The Future of the Professions
Richard Susskind and Daniel Susskind
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The legal profession is still recognisably the same one which I entered twenty-odd years ago, despite the rapid pace of societal and technological change during that period. Moreover, by many objective measures the profession in Scotland continues to thrive, with the number of qualified solicitors high by historical standards, and more trainees than ever before. But will that state of affairs continue indefinitely to be the case? Spoiler alert: not according to the authors of The Future of the Professions, it won’t. And it won’t just be lawyers who discover that machines are able to do their jobs; it’ll be doctors, accountants, teachers, and architects. The robots are coming for the professionals.
In this provocative and fascinating book Professor Richard Susskind, a longstanding expert on the use of technology in the law, is joined as co-author by his son Daniel, also an academic. The authors’ premise is that society’s “grand bargain” – under which the professions are granted exclusivity to provide services in a number of specialised and significant areas, in return for independence, respect, and payment commensurate with our training and ability – is coming apart. Genuine expertise is costly, possessed by a small number of professionals, and therefore not widely affordable or available. At the same time, advances in technology mean that more and more information and assistance is available to us, often without charge, at the touch of a screen or the click of a button.
For example, most of the people reading this will, I guess, have tried at some point over the past few years to have diagnosed an illness by accessing online information, or will have used a piece of software to complete a tax return. As identified by the authors, professionals are generally capable of identifying deficiencies in professions other than their own – many of us would, perhaps, take little prompting to make a pungent remark or two about, say, medicine or accountancy – while remaining defiantly unwilling to offer similar criticisms of their own colleagues.
So the transformation has already started, and in addition it would plainly be foolish to assume that, in the future, computers will never be able to take over in areas which today are thought to require human intervention. To quote the authors, “our systems and machines are becoming increasingly capable”, and will “in due course be capable of generating bodies of practical expertise that can resolve the sort of problems that used to be the sole province of human experts in the professions”.
Whether computers need to achieve something which might be described as artificial intelligence is, to the authors, missing the point. The real question is, simply, whether machines can do the job – not necessarily by replicating human thought patterns, but doing the work more quickly, more efficiently, and to an acceptable standard. It might be suggested that only humans will be able to offer soft skills such as empathy, but in doing so we perhaps underestimate the pace of development in computers. And possibly overestimate our own client care skills, and the willingness of lay people to pay for them, at the same time.
Do, then, the professions have any sort of future at all? Understandably, the authors hedge their bets a little. Their tentative conclusion is that fewer people will, in the future, be employed as “professionals” in the present meaning of the word. They only touch on the wider issue of what that might mean for society, but if they are right, and the hollowing-out of opportunities for skilled but repetitive manual work is matched by similar developments in the professions – and the authors are clear that it will – then the basis on which our society has been ordered for the past century or more will no longer exist.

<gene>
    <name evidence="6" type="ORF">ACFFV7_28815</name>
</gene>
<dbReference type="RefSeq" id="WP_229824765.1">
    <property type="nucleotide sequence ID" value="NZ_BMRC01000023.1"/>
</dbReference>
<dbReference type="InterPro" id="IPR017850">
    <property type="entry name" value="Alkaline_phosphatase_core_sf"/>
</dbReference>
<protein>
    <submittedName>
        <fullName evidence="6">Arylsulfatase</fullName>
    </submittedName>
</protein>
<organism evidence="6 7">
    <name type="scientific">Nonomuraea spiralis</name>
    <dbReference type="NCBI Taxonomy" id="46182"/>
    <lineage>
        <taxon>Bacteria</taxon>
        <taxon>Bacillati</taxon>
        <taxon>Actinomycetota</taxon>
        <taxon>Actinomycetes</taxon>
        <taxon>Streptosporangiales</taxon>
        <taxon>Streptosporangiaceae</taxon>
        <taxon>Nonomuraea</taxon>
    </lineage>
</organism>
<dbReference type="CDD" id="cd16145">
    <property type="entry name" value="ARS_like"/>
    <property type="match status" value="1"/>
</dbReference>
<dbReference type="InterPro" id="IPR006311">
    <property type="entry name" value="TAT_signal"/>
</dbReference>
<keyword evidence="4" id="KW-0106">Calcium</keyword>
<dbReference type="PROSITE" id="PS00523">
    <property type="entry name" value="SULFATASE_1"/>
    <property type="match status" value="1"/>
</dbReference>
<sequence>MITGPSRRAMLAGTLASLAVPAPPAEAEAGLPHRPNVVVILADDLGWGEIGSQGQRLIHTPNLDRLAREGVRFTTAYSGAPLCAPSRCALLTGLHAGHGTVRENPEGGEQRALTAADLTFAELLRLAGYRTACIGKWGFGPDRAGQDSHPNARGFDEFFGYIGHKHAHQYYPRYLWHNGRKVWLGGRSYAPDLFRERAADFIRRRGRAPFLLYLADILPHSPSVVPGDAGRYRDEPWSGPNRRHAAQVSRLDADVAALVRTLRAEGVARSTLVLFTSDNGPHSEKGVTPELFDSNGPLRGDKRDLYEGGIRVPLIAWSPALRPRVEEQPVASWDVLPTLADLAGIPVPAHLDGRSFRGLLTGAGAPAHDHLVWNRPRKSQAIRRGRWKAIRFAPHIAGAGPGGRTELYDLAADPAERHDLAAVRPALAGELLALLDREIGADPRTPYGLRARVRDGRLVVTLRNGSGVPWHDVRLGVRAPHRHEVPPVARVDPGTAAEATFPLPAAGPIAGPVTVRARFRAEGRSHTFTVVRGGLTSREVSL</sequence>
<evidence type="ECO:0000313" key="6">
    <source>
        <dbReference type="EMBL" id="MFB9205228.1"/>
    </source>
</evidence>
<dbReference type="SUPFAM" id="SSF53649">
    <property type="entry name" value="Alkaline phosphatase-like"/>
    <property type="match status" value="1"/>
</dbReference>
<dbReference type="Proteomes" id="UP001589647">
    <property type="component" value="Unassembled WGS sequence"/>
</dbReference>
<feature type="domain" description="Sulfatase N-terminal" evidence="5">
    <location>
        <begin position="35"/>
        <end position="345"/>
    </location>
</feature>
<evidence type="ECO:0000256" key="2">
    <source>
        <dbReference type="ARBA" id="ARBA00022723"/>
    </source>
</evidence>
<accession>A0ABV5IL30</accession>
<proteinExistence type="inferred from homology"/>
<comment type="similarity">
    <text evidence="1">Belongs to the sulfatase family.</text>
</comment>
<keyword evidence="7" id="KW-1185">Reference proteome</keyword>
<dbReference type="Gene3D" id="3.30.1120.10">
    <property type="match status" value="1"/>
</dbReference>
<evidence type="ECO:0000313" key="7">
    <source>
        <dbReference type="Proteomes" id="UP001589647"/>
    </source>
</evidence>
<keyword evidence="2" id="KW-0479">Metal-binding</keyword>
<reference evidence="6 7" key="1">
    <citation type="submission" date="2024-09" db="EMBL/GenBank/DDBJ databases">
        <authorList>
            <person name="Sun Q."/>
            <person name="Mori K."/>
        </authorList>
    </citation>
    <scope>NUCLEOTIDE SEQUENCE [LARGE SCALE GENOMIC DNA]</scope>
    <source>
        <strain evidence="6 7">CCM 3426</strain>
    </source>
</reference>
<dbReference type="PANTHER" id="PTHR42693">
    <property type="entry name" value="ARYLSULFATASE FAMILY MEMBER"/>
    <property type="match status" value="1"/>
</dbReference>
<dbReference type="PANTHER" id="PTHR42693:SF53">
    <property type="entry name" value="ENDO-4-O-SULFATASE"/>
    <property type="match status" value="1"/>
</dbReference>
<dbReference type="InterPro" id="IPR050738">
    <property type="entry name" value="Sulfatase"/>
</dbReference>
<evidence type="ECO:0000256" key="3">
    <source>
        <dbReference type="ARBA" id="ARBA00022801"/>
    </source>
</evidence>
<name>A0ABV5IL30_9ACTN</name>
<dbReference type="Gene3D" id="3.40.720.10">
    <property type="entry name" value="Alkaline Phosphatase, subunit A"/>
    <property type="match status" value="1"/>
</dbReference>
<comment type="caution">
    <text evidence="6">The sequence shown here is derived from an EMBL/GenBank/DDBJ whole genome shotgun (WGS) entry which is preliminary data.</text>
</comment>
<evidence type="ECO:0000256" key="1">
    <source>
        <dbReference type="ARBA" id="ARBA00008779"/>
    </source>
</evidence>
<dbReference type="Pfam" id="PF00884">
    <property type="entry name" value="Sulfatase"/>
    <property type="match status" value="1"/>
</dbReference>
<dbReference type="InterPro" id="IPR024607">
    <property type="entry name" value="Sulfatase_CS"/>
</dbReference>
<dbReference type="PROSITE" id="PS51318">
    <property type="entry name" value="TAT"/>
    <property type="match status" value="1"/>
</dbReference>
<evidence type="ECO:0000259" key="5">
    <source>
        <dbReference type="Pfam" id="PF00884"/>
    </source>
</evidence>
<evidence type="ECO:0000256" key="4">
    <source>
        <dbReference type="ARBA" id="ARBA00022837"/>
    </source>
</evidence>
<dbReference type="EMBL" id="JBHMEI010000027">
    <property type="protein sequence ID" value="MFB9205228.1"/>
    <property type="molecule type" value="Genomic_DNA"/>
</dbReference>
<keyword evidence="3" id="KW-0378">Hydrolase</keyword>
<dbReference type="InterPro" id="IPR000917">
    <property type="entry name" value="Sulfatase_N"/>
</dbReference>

In short, the work won’t be there. (For example, self-driving vehicles offer many opportunities, but perhaps not for those who make a living from driving.) And not just work, but jobs: professional and non-professional jobs which are reasonably secure and well-paid – the sort of jobs which allow people to buy homes and cars and holidays, and maybe raise a family. How we might address that is outwith the scope of the book, and of this review, but it might be one of the most pressing issues facing Western liberal democracies. In the meantime, anyone with an interest in the future of our professions should read this engrossing and persuasive book.
In this issue
- Miller, Brexit and BreUK-up
- Power to the people?
- Prerogatives, Parliament and the constitution: plus ça change?
- Decisions in high places
- Reading for pleasure
- Journal magazine index 2016
- Opinion: Callum Sinclair
- Book reviews
- President's column
- Have you heard of ScotLIS?
- People on the move
- Article 50: the final say
- Where courts fear to tread
- "Wake up": how young lawyers see the future
- How healthy is our legal aid system?
- Challenging assumptions
- Planning to deliver
- Contact and the fear factor
- And the bill goes to...?
- Pakistan to join Child Abduction Convention
- Dress to impress?
- Handcuffing of prisoners and article 3
- Turning up the heat on workplace change
- Scottish Solicitors' Discipline Tribunal
- Not just for the green welly brigade
- Five by five
- Law reform roundup
- Relief over pensions and bankruptcy ruling
- Helpline plus
- Spill the beans on legal aid fraud
- The art of bringing the good news
- Cybercrime: how are you protected?
- Ask Ash
- One year rule becomes three
- From the Brussels office